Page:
It's Time for Lance Stroll's F1 Experiment to End

It's Time for Lance Stroll's F1 Experiment to End photo
It's Time for Lance Stroll's F1 Experiment to End photo

The 2024 Chinese Grand Prix revived the Shanghai circuit as a regular part of Formula 1's calendar after a long five-year absence, and the action-packed weekend delivered on the hope that this reintroduction would be a memorable one. Most memorable, though, was a disastrous restart that saw Aston Martin driver Lance Stroll plow into the back of Daniel Ricciardo, then double down on his insistence that it was Ricciardo being an "idiot." The ridiculous maneuver and the response after the fact is proof that it's time for Lance Stroll's Formula 1 experiment to end.

As the field restarted the Chinese Grand Prix on Lap 27, several cars bunched up at Shanghai's hairpin. It was a frustrating move, but for the drivers paying attention, it was pretty simple to slow down and avoid disaster. Lance Stroll found that more difficult, and he plowed into the back of Ricciardo's Visa Cash App RB machine so hard that its rear wheels lifted into the air.

On the broadcast, Stroll was reported as saying "This idiot just slammed on the brake" in the aftermath of the crash (though it should also be noted that it's not fully clear that he was talking about just one person and not "these idiots").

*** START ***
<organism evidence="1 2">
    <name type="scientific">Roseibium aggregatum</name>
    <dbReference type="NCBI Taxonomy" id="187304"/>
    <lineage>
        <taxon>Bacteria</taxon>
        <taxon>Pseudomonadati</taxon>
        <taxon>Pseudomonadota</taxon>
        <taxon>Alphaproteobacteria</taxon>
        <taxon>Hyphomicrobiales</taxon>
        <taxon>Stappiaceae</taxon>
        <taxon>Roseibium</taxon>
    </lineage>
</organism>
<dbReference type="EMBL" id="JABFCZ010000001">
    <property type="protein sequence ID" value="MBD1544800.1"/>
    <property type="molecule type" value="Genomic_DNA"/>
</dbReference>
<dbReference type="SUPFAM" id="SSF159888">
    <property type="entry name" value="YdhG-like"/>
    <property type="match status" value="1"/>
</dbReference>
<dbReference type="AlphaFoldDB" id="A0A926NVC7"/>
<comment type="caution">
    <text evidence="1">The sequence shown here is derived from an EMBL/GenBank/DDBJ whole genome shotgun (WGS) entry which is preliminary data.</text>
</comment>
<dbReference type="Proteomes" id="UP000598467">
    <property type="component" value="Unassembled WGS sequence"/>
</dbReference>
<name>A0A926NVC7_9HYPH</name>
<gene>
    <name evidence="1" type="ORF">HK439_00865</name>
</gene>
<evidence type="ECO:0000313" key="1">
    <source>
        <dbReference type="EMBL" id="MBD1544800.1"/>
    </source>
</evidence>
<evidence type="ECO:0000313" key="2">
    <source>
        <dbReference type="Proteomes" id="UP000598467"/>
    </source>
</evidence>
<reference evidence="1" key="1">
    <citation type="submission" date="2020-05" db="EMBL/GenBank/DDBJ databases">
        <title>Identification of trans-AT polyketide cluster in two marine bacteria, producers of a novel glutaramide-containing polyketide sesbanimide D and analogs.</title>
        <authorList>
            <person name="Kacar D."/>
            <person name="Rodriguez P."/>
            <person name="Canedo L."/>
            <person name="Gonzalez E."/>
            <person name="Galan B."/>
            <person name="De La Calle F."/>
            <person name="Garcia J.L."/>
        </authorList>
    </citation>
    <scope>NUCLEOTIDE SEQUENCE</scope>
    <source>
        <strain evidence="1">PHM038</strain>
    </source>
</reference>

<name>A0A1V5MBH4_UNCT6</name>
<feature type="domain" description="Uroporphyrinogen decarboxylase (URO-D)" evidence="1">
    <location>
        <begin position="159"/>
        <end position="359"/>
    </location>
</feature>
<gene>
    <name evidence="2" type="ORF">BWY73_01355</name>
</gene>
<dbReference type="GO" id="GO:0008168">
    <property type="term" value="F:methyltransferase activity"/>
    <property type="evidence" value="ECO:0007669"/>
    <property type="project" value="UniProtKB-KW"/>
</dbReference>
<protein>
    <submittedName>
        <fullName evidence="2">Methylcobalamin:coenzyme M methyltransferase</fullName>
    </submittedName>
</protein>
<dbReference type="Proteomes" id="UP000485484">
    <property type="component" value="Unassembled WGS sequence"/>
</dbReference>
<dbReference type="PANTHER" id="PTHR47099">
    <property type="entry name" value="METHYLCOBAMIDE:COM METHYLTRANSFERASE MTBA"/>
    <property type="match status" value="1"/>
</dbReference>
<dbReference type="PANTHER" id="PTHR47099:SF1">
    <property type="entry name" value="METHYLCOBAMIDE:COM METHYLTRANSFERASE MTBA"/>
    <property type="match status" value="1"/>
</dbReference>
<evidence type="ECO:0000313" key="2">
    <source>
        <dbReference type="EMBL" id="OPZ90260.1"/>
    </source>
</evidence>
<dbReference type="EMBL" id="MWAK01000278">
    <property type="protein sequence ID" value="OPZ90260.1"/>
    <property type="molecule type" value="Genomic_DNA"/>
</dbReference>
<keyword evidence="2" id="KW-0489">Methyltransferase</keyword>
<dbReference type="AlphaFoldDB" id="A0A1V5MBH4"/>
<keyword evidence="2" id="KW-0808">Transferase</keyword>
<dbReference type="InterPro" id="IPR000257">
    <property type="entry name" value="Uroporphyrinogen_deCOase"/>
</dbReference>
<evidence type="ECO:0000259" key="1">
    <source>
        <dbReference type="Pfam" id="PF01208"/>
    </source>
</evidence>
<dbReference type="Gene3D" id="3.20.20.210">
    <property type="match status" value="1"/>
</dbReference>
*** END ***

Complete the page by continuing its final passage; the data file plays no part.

Ricciardo's race was forced to an abrupt end thanks to the damage sustained in the accident, so he was understandably annoyed in the post-race media pen to discover that Stroll had shifted the blame onto an "idiot" other than himself.

"That made my blood boil, because it's clear as day, and it's also behind a safety car," Ricciardo said of Stroll's response to the crash. "The only thing you've got to do is watch the car in front. We can't predict what the leader is going to do. We can't assume that we're going to go into Turn 14. The race doesn't start until the control line.

"I'm doing my best not to say what I want to say, but fuck that guy—and I'm being nice still. But if that's what he thinks, I'm like… yeah."

He also added to The Race, "All you have to do is worry about me in that situation, and he clearly wasn't. [...] It's not like he just tapped me and gave me a puncture or something. He went underneath my car. He hit me so fast, it's not an unlucky thing where he just tapped me." The Australian also pointed out the fact that, from onboard footage, it appeared as if Stroll was looking somewhere other than at Ricciardo's VCARB.

Ricciardo did offer Stroll some grace, saying he'd hold back any further criticism to see if "[Stroll] might take some accountability."

<em>Getty Images</em>
Getty Images

Just a few minutes later, Lance Stroll appeared in the press pen, and his perception of the event—and the subsequent 10-second penalty he received for it—remained unchanged.

"I got a penalty because of the end result that I hit Ricciardo, but it's not like everything was normal and I just slammed into the back of him," Stroll told "There was a really odd concertina effect that I would have liked to see the stewards take into consideration maybe a little bit more. Someone braked at the front of the pack and then everyone stops. The car in front of me just stopped from like 60 to zero. It was one of those stupid incidents. I was in his gearbox and ready for the restart, and just very unlucky. We were having a good race [until] then so it's a shame."